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November 25, 2020

In Conversation With

Bitcoin Halvening Special – Miner Economics


Chris Bendiksen, head of research at CoinShares, talked to Pavel Moravec, CTO at SlushPool, and
Dr. Philipp Kallerhoff, co-founder and partner at Protos Asset Management, about the bitcoin mining landscape. He asked if the profitability of bitcoin mining plays into the bitcoin price, bringing in an argument by Matt D’Souza, who says that when mining profits are excellent, fewer coins end up hitting the market, which constricts supply further, which creates a virtuous cycle and feeds into the budding bull market. Protos Asset Management’s Kallerhoff fielded the question, saying:

(6:25) “I really like his argument…And it’s a great argument. I think that is partly true at least for the miners that we work for that, of course, they take more market exposure if they don’t have to sell all the coins to kind of keep the company running. On the other hand, I think we will see a massive…the halving’s going to happen and they will produce only half the coins. So therefore, their profitability will drop unless bitcoin like you said will go to $9,000-9,500 and then they will have some flexibility. But overall, I think they have now more free coins of course than they will have next week, right? So already that I think will have an impact and they have to sell more of the coins that they get. Total volume of course will just be half, right? So that’s the counterargument.”

Bendiksen asked Moravec about access to capital and financing, mentioning firmware optimization. And whether more edge will be gotten in the overall market from further optimization or if we are getting to the edge there too. Moravec responded,

(12:01) “There is still a lot of space in this area, I would say. This is one of the last pieces of the whole mining ecosystem which needs to be professionalized more. We are trying to do that. Let’s look at the S9s. You can, by running different versions of firmware you can get I’d say 20% of hashrate output from the machine just by running different firmware and doing all the proper setup from the hardware perspective. This is too large…being used by miners and this is going to happen for S17s, S19s, all machines out there. The manufacturers are not easing the hardware – their firmware is not using the hardware on the very edge. And it kind of depends on various miners’ risk, how they feel about risking the hardware and pushing the hardware to the very limits. There is certainly a risk by running more efficient firmware or over-clucking the hardware. Yeah, but there is still a large space, much larger than in any other single point I can imagine right now with hardware you can get.”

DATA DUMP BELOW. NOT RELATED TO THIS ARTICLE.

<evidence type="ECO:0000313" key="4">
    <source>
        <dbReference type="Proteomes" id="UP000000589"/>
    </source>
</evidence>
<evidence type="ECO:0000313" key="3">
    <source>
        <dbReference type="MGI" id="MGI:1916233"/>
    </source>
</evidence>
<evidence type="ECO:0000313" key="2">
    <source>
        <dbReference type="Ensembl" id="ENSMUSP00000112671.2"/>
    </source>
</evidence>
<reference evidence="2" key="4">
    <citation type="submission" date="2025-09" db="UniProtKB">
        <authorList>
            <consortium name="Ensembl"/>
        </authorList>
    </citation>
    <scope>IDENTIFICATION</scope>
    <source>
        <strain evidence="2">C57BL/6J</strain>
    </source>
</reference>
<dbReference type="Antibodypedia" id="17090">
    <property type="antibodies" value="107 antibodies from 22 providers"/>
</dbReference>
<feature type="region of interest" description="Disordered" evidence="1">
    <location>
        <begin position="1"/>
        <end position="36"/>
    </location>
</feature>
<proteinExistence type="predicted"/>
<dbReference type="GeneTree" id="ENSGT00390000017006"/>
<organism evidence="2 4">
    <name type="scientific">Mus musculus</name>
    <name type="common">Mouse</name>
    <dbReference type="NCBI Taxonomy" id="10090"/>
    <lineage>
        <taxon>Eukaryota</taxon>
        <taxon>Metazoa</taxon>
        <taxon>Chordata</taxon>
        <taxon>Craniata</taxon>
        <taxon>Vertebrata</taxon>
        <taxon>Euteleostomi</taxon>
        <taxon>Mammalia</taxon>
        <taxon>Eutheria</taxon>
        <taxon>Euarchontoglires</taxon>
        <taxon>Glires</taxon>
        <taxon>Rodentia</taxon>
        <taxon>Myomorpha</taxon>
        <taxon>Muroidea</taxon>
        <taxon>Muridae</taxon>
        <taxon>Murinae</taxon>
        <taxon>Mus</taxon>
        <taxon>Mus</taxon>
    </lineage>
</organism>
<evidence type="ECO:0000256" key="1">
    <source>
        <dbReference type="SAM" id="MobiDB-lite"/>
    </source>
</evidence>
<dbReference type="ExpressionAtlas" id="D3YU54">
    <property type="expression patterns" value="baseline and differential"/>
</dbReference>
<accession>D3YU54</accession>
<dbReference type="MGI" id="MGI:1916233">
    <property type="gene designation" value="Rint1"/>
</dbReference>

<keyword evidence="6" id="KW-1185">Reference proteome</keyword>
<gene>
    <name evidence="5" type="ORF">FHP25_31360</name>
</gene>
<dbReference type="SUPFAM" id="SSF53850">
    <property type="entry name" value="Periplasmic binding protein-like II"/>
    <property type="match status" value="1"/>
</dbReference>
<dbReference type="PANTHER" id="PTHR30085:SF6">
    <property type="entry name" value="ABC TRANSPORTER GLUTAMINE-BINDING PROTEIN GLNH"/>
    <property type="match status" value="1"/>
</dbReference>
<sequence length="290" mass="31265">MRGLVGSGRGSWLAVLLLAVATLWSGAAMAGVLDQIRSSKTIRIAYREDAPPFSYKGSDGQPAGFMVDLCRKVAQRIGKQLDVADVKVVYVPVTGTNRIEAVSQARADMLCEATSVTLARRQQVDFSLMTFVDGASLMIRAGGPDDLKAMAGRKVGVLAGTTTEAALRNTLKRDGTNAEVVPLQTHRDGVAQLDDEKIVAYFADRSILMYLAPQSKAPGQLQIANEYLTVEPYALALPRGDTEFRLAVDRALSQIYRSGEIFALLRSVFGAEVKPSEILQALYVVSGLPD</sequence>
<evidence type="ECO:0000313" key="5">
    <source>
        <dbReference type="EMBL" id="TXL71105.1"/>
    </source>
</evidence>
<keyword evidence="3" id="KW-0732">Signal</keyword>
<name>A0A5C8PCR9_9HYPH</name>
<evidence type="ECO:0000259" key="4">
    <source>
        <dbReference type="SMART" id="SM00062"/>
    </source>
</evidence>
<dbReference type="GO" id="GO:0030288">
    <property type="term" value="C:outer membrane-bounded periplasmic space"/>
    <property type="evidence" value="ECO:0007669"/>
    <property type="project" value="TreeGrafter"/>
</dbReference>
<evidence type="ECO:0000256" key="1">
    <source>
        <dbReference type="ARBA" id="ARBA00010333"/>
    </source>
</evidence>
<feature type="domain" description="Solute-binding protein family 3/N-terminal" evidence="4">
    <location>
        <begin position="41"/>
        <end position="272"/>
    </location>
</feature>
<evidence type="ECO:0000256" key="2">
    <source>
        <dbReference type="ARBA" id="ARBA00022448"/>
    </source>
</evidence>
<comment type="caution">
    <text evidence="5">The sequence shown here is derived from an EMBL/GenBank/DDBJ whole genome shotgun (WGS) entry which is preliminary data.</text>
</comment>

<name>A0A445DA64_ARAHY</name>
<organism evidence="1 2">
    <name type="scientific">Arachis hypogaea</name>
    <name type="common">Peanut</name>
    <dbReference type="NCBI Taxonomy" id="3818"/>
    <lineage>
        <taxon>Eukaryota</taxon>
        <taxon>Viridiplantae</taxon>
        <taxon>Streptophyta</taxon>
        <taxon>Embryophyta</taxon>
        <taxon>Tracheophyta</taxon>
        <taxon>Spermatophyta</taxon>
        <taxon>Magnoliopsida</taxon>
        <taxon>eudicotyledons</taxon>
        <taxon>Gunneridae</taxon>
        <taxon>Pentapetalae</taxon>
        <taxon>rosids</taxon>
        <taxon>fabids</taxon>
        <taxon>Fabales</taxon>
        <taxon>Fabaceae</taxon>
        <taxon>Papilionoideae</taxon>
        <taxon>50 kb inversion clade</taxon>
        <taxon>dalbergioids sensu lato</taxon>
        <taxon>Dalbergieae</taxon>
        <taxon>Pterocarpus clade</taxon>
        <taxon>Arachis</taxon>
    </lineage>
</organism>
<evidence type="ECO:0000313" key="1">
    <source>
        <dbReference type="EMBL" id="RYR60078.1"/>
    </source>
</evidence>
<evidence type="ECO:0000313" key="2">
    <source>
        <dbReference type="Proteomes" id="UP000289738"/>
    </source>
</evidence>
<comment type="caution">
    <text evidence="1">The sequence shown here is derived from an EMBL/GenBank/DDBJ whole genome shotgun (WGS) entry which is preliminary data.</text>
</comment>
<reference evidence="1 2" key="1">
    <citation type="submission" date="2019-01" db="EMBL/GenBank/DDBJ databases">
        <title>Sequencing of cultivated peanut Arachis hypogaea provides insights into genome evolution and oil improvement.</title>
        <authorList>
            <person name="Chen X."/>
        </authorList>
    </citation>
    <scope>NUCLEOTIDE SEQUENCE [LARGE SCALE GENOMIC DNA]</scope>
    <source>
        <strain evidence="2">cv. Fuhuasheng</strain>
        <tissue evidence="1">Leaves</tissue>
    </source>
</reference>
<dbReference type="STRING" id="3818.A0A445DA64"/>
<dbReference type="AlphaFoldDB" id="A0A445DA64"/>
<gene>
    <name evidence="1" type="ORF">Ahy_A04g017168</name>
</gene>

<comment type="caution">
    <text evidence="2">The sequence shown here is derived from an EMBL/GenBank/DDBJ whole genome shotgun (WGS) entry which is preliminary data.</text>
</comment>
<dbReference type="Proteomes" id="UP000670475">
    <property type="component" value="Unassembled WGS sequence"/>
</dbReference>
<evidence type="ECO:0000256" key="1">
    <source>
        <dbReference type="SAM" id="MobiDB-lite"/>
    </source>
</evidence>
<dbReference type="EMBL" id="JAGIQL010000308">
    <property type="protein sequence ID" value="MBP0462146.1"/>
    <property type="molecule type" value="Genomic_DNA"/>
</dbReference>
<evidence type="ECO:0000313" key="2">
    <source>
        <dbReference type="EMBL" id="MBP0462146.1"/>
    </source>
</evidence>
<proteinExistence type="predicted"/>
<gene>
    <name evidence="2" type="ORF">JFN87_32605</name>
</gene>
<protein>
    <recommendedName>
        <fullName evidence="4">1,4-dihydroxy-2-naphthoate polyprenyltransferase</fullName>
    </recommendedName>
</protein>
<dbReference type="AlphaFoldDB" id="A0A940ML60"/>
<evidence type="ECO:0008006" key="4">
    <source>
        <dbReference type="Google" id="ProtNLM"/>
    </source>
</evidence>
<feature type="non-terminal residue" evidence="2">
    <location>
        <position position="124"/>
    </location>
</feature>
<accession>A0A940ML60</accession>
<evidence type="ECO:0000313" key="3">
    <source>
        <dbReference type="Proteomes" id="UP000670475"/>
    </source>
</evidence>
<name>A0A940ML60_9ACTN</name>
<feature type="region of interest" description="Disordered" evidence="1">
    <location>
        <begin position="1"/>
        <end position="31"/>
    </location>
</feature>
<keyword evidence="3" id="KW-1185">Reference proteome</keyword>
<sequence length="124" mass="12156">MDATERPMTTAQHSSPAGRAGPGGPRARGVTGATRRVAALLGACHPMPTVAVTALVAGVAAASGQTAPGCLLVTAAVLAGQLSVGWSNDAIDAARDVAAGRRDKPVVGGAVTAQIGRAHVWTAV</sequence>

Bendiksen asked about the cost of competition and the reinvestment cycle for miners, saying it drives up difficulty which drives miners to have to reinvest in more efficient hardware, especially if they’re sitting at the higher end of electricity costs. In the last few years, there’s been a proliferation of financial products for miners that has allowed them to access capital in different ways than before. Is it positive or does it introduce vulnerabilities in the structure of the market, in response to which Kallerhoff said:

(16:11) “Debt financing is extremely interesting, because if you think about it, that you have machines that are 50% profitable, right, why wouldn’t you leverage your current infrastructure with a bit of debt, right, and you pay, maybe 5% or 10% even. But with 50% profitability, that should be easily doable. The problem of course is that again, if your profitability goes down so fast like it did in the last 24 months in multiple cycles that you know you had only 9-12 months…to get your money back…You were always faced with, ‘Oh I have to get my money back faster than I was expecting.’ What happened is we wrote and we helped lending out money out to mining companies, over 12 months and then six months and three months. Because now everybody got extremely worried of these risks. And so I think debt financing is extremely interesting but only if you could lock in both the bitcoin price, which you can easily do with the bitcoin futures, but also the difficulty.”

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Gerelyn Terzo
Gerelyn caught wind of bitcoin in mid-2017 and after learning about the peer-to-peer nature of Satoshi's creation has never looked back. Previously she covered institutional investing and fintech for several major trade publications. Gerelyn resides in Verona, N.J.

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